Putting Farmland On A Sensible Fertilizer Diet

Putting Farmland On A Sensible Fertilizer Diet

The U.S. Department of Agriculture released a document yesterday that got no attention on the nightly news, or almost anywhere, really. Its title, I'm sure you'll agree, is a snooze: National Nutrient Management Standard.

Yet this document represents the agency's best attempt to solve one of the country's — and the world's — really huge environmental problems: The nitrogen and phosphorus that pollute waterways.

There's a simple reason why this problem is so big, and so hard to solve. Farmers have to feed their fields, before those fields can feed us. Without fertilizer, harvests would dwindle. But lakes, estuaries, and coastal waters lie downstream from highly fertilized farmland, and now they are choking to death on too much nutrition.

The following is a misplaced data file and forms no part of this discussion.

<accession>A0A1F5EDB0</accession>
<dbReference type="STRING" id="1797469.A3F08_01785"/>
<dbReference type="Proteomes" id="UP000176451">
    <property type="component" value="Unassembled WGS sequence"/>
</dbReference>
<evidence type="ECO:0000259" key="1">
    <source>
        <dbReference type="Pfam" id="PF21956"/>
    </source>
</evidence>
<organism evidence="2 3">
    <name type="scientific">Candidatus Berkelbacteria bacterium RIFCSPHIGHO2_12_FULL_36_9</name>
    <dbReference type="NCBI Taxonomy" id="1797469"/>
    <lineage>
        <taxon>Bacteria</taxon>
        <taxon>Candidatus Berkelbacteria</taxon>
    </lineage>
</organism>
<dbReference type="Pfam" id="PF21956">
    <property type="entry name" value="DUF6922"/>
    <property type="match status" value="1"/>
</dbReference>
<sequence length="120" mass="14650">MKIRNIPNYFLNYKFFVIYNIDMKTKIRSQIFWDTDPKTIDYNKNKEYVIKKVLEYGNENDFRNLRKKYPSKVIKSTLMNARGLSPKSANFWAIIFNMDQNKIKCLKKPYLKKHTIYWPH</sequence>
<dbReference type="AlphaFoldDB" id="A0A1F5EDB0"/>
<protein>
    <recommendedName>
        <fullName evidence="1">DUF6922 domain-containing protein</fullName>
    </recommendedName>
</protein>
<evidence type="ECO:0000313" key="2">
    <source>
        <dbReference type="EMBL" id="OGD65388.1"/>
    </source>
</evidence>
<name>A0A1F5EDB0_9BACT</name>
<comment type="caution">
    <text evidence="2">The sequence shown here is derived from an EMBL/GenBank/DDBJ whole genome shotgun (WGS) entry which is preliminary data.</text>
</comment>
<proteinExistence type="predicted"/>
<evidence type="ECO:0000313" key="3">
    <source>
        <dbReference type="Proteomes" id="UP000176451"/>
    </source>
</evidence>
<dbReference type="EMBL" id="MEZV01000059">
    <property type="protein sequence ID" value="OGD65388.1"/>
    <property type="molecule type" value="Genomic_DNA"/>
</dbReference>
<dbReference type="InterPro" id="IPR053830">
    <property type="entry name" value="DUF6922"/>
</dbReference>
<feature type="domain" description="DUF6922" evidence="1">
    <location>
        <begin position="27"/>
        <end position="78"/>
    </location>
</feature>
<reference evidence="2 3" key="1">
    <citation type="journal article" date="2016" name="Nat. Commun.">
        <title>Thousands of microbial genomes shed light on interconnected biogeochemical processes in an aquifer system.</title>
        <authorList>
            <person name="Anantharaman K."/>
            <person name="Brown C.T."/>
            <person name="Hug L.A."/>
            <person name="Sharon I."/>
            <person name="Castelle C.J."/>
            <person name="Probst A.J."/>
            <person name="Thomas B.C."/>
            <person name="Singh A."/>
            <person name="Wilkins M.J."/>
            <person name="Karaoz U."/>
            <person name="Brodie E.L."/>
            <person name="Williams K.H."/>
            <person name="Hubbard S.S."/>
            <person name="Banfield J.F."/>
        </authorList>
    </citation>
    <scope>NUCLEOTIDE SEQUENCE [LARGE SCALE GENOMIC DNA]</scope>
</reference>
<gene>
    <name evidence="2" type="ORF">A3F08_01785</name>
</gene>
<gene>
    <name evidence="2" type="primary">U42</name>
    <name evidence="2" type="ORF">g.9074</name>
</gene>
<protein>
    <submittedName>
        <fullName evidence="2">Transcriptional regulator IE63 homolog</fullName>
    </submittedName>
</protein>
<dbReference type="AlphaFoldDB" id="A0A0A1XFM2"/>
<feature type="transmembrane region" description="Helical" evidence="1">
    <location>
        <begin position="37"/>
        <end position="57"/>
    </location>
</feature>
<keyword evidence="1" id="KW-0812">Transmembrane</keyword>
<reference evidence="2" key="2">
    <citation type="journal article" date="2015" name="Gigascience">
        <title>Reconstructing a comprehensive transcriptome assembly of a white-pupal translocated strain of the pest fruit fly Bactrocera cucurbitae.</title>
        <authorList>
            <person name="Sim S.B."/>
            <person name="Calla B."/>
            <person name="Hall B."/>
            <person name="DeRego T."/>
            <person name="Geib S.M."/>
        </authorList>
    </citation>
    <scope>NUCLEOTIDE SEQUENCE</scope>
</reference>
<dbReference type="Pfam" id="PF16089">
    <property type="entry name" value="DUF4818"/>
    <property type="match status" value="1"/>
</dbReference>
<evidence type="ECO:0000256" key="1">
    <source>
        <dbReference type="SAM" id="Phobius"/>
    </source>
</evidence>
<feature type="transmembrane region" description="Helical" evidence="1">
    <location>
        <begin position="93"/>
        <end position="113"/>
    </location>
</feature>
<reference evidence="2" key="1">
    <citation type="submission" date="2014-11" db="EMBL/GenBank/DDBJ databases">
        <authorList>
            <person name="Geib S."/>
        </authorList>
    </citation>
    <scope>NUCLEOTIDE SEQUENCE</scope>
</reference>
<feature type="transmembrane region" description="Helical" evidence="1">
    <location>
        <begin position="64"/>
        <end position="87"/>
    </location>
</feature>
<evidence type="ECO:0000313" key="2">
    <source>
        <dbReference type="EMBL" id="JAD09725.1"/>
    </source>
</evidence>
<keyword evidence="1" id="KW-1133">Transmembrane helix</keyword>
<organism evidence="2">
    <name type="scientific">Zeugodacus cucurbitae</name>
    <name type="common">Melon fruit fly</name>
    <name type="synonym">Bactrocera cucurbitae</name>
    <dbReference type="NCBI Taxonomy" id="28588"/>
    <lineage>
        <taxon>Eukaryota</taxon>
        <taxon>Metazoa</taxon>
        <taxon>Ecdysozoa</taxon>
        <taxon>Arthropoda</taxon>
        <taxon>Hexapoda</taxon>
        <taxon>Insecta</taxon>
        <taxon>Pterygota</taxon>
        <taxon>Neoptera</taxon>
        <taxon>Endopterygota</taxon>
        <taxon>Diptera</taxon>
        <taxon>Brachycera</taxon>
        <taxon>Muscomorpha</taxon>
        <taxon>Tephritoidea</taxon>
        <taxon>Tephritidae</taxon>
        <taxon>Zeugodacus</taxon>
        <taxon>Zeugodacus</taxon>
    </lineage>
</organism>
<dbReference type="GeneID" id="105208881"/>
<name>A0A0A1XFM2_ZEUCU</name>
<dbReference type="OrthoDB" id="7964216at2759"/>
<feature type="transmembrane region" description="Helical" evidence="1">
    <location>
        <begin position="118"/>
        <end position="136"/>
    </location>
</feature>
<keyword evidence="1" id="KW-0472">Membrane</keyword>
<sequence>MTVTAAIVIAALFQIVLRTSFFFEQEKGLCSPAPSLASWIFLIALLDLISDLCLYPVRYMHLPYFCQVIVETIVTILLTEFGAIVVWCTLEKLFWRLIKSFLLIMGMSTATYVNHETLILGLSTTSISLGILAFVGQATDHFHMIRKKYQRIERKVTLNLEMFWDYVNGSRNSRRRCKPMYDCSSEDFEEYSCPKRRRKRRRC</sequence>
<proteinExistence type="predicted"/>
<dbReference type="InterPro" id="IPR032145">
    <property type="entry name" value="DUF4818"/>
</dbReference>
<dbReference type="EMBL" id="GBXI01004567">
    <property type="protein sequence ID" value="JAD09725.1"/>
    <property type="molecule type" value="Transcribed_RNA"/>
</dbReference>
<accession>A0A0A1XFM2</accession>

Those nutrients typically come from commercial fertilizer, but they don't have to. Organic growers need to feed their fields, too. Farmers can also use animal manure (which is really recycled fertilizer from the fields that fed those animals) and legumes — crops like alfalfa or chickpeas, which add nitrogen it to the soil.